As the California drought continues to drag on, it has become increasingly apparent that the condition has worsened over the last several years. Not only is the general public dealing with one of the worst droughts, but the last several dry winters will only make matters worse as more ‘fuel’ for the fires becomes available.
It has long been known that the wildfire season in the western U.S. is ‘strongly seasonal with 94% of the fires taking place between the months of May and October’ (Westerling et al 2003). With this season expected to amongst the worst in recent memory – given the environmental conditions, it is important to note that there are additional concerns that extend beyond the primary issues of personal safety and loss of personal belongings.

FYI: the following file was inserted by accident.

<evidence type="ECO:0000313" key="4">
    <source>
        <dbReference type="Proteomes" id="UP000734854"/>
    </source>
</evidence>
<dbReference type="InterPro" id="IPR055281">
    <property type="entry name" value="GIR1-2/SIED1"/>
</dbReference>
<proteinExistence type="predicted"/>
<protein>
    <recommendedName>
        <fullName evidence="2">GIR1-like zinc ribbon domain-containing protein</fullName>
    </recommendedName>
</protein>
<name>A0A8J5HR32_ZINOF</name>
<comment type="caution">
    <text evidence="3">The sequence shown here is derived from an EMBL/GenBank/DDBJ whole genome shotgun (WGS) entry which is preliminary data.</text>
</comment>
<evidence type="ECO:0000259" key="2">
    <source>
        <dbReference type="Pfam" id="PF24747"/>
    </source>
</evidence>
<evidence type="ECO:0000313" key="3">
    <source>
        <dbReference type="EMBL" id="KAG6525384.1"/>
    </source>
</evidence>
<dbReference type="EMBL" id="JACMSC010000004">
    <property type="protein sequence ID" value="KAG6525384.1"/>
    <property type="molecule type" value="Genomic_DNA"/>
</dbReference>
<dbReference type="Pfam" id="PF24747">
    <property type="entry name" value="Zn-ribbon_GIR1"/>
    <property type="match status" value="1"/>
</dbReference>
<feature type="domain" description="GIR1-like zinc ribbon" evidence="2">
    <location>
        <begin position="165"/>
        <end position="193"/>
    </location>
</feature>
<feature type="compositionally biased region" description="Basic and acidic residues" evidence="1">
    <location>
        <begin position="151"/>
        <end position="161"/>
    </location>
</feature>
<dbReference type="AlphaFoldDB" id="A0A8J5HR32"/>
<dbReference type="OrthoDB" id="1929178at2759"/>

After a wildfire it is often imperative to differentiate between carbon black and black carbon/soot. Many laboratories attempt to differentiate between them based solely on morphological characteristics through the use of polarized light microscopy alone. Additional instrumentation is frequently needed and should always be considered as optical identification alone is proving to be insufficient. With the expertise of Jerry Drapala PhD at the helm, LA Testing in California recently began accepting samples for this important analysis.
While we don’t know all the consequences of exposure, exposures to wildfire residuals should be limited to the extent possible as it has been demonstrated that many carbon black particles have been coated with other chemicals which can make them even more hazardous.
Western United States locations with the highest average moisture availability and biomass have the most fires when conditions are much drier than normal; consistent with the hypothesis that fuel flammability is the most important factor determining interannual variability in fire risks.
For more information about Carbon Black, Black Carbon and Soot testing visit www.LATesting.com or call (800)303-0047 and ask for Jerry Drapala PhD.